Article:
Posted by Michael Andersen (News Editor) on April 8th, 2014 at 4:18 pm
(Photo courtesy Peterson.)
But people in both government and real estate who see accessory dwelling units as a boon for affordable density in bike-friendly, walkable parts of town are trying to help lenders catch up. And there are signs that it’s working.
As we reported last month, Portlanders are responding to the surging demand for local housing by building and/or permitting hundreds of accessory dwelling units. One in 10 new homes in some inner north and Northeast neighborhoods is an ADU, a city specialist says.
This is the latest part of a story we’ve been covering here on BikePortland for years: the ways Portland can keep creating the proximity that makes biking pleasant not just to high-rise dwellers but to those who prefer freestanding homes.
Portlanders, city data show, have taken the problem into their own hands. And yards.
(Source: Portland Bureau of Planning and Sustainability.)
Taylor Watkins, a Portland-based appraiser who specializes in ADUs, said local Realtors are now “putting into their listings ‘possible ADU,’ like, ‘there’s room in the basement or on the lot where you can put an ADU.’ That’s just been in the last 18-24 months that I’ve seen that.”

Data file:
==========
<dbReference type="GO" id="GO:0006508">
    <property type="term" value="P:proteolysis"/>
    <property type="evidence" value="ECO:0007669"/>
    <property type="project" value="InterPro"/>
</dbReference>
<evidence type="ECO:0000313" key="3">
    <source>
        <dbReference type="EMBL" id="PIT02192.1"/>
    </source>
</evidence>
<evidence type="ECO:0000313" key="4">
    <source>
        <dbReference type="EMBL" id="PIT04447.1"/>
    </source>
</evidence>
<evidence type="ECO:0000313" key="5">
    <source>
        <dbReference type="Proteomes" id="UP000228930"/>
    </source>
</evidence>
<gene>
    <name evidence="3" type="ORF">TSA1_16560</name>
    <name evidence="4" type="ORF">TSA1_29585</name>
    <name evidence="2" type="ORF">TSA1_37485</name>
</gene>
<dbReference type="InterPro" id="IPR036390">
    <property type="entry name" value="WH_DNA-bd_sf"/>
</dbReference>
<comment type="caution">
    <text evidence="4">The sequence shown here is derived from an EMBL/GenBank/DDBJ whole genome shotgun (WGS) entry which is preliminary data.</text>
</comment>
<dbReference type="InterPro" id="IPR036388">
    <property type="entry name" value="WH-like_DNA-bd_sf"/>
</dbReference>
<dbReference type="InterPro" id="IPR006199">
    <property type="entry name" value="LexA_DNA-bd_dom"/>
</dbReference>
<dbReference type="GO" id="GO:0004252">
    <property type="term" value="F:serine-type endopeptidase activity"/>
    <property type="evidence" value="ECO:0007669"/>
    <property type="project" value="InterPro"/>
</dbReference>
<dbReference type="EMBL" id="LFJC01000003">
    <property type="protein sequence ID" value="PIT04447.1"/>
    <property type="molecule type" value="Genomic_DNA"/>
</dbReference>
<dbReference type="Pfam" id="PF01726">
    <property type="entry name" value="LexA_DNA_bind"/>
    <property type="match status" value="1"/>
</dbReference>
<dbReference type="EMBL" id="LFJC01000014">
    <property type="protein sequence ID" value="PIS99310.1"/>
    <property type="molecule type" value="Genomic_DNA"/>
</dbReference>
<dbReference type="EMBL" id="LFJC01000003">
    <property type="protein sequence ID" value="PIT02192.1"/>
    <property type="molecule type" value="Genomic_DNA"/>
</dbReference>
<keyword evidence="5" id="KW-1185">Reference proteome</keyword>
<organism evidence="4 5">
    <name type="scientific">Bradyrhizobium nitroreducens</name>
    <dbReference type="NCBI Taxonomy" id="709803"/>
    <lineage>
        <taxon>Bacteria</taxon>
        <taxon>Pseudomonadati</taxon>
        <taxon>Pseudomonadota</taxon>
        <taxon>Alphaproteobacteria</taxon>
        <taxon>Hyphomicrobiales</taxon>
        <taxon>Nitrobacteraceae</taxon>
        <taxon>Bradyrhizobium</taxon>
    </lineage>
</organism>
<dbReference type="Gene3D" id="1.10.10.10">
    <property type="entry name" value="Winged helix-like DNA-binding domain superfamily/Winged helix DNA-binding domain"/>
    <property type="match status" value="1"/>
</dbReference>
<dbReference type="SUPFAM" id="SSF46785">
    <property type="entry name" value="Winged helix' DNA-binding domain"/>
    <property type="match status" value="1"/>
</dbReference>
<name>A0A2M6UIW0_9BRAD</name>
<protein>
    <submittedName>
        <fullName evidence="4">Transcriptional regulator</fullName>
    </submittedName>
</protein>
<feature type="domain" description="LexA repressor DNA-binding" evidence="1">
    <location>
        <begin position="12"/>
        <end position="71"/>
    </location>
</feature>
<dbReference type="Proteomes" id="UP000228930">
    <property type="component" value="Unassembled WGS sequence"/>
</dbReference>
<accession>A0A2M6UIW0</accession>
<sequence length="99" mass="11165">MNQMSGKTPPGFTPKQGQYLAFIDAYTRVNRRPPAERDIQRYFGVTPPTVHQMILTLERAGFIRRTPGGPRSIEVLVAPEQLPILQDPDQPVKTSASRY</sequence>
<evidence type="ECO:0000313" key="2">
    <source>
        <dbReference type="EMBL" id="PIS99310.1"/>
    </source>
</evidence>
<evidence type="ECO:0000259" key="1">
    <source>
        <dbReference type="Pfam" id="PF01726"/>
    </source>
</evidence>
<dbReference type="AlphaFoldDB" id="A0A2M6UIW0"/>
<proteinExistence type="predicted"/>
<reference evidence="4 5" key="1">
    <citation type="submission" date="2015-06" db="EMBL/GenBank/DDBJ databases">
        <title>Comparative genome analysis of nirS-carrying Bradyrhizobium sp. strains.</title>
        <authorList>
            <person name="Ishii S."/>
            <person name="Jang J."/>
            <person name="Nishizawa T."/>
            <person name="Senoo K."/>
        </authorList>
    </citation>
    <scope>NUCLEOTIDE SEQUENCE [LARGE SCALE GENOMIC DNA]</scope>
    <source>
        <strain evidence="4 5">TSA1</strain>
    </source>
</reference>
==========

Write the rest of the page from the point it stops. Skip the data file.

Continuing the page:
But amid the excitement, there’s a financial catch: Building a second home on a mortgaged lot requires either a lot of cash, a lot of unused equity, a second mortgage … or a refinancing loan for more than a property is currently worth.
“That loan product is exactly the same loan product that was quite abused in the lead-up to the housing crunch,” said Eli Spevak, a Portland co-housing developer.
Spevak, who the Portland Mercury called “the coolest condo developer ever” in 2008, spoke by phone from Cambridge, where a Loeb Fellowship at Harvard University has given him a year to study the business and policy behind small, dense single-family homes. He said the rapid growth in demand for close-quarters housing is being slowed by a home-finance industry that’s understandably shy about creating new products.
“The mortgage industry in the past four years has been the opposite of an innovative industry,” Spevak said. “It’s been contracting the options.”